Does no one else see a problem with this? Communities are made up of people many of whom have a vested interest in the children who live and go to school there. We’re talking about parents, teachers and taxpayers who want to live among other educated people.
But shareholders only care about getting a return on their investment. They don’t care about the quality of the service they’re providing – only that they can make money providing it. And if lowering the quality will raise the payout, so be it!
So when people justify standardized testing based on accountability, they’re really deifying the bottom line – profits.
But, of course, you can’t say that aloud.
The move is being cloaked in the costume of Civil Rights and progressive politics. The AFT partnered with the Center for American Progress – a privatization cheerleader that poses as a bastion of liberalism. Likewise, 19 Civil Rights organizations including the ACLU and NAACP were convinced to sign on.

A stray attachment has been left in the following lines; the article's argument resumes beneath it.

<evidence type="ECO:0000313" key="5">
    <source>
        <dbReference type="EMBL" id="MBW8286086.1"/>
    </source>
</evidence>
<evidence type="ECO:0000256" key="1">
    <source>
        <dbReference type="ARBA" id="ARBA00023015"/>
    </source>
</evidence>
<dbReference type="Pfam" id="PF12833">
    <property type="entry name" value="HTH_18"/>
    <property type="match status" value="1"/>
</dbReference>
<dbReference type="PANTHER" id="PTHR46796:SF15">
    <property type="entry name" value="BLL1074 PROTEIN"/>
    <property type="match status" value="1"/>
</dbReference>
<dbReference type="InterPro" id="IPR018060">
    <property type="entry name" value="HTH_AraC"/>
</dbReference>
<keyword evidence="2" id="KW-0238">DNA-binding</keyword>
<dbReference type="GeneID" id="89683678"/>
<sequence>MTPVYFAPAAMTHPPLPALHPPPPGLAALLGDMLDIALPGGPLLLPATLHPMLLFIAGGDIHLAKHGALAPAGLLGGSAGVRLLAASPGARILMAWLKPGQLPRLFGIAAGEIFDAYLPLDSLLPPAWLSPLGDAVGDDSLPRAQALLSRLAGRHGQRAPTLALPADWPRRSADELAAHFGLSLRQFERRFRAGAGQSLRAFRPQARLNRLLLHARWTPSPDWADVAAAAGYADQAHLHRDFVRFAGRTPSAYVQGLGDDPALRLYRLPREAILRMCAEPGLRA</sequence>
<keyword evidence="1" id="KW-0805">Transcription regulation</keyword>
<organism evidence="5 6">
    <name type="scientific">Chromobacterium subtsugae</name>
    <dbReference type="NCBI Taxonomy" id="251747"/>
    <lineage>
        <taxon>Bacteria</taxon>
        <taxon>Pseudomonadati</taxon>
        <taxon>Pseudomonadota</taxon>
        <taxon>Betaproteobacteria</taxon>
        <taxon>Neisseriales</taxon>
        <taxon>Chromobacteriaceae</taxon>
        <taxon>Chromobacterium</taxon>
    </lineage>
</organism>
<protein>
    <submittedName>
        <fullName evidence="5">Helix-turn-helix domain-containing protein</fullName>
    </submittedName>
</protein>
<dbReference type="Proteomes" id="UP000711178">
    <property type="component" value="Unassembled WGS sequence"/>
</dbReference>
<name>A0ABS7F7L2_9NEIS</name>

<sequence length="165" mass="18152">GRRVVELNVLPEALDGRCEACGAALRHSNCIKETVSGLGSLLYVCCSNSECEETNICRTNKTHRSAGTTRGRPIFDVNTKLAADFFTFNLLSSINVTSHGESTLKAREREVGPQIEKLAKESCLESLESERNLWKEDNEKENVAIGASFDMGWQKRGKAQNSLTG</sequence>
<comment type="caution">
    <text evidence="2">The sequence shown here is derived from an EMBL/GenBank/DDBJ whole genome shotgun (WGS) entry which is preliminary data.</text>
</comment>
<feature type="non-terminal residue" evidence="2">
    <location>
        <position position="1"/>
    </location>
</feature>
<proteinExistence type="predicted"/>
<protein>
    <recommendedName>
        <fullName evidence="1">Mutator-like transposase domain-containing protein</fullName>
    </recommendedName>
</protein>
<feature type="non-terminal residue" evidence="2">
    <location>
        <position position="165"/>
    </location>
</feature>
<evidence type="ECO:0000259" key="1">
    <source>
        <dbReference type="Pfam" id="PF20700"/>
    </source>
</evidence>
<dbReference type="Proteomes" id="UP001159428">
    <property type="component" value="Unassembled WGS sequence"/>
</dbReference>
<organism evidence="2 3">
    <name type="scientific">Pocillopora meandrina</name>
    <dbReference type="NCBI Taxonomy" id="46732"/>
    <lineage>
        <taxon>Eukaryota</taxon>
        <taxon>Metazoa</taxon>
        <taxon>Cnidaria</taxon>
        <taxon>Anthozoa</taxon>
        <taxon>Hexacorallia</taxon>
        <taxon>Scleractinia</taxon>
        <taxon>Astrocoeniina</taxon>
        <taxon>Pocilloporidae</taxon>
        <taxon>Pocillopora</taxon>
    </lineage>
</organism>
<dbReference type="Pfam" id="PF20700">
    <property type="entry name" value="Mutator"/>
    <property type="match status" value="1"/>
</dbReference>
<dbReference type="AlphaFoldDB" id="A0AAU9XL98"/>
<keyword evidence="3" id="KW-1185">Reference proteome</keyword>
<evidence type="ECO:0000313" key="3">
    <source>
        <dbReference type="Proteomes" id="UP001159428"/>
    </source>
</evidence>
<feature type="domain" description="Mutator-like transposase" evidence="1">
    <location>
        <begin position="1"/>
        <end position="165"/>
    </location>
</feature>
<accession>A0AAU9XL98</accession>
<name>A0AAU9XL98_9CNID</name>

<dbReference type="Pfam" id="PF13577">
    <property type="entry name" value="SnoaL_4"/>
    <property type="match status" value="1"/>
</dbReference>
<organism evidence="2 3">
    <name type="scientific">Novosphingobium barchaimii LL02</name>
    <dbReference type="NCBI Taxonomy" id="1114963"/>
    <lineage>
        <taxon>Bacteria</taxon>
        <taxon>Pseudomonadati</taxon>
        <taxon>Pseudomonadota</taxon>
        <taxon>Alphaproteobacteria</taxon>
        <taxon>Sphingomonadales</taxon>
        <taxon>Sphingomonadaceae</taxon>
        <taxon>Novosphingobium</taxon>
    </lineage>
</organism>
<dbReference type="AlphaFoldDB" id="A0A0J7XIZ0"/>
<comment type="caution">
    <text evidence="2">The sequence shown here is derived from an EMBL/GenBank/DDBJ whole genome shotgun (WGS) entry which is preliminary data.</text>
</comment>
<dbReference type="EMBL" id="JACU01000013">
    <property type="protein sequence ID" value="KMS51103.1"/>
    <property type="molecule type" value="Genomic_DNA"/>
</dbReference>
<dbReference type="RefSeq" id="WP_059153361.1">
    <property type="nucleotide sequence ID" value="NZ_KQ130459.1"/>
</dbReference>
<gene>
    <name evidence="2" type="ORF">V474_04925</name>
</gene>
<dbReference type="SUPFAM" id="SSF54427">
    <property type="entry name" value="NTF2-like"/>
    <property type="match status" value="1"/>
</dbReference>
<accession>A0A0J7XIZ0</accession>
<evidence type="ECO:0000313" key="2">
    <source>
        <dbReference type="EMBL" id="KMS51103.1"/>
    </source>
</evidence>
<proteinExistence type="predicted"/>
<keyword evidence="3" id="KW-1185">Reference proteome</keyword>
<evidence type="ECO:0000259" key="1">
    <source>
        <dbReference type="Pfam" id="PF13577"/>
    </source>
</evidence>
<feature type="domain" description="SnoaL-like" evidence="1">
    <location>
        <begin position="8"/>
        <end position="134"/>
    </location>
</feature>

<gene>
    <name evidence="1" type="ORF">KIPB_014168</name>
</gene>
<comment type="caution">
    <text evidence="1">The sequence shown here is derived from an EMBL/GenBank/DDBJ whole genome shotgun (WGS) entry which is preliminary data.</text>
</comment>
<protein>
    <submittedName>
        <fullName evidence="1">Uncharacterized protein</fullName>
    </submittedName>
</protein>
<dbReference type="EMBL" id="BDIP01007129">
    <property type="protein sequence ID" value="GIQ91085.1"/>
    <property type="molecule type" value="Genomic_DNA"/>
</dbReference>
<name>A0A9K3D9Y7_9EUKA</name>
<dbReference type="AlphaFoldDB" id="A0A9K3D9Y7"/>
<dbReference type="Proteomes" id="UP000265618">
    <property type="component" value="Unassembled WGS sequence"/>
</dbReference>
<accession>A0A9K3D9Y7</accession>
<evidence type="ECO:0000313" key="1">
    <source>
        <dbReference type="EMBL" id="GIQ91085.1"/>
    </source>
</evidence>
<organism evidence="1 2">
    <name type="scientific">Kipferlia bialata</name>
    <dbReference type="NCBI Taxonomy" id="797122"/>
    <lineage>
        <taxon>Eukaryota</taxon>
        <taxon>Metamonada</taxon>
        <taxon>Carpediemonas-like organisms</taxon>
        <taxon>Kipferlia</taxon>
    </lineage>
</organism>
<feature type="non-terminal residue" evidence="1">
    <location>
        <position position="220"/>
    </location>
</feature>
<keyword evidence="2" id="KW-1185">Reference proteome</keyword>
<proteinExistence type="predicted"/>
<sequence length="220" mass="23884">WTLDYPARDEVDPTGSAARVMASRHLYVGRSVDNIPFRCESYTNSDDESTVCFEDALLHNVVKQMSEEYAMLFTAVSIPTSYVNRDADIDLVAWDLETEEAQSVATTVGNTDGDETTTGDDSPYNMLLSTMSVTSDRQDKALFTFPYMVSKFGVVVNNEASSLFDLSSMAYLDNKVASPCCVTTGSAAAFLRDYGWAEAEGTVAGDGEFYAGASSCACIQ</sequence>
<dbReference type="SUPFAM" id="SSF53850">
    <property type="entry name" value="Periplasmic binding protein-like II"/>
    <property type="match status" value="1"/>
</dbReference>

Silly me. I thought Dr. King had a dream that everyone would be judged by the content of their character – not the results of their bubble tests!
But – say-it-with-me – Accountability.
There can be no alternative but standardized tests.
We can’t trust classroom grades. We can only trust cut scores.
We can’t trust teachers. We can only trust corporations.
We can’t trust the school board. We can only trust the shareholders.
And thank goodness! Otherwise, Congress might listen to what ordinary folks have to say!
Heck! Congress is starting hearings on it next week! They could vote to stop mandating annual standardized testing! Can you imagine how that would hurt the testing industry!? Billions of dollars might be lost! Imagine the kickbacks and political favors at risk!
So raise your glass to the bottom line, and say a prayer that the parents, teachers and taxpayers don’t do anything to hold us accountable…
Like, for example, emailing testimony against testing to the US Senate at FixingNCLB@help.senate.gov by Monday, Feb. 2.
-Special thanks to Aixa Rodriquez and Owen Jackman for being extra sets of eyes when my own couldn’t stay open anymore. If there are remaining errors, they are mine alone.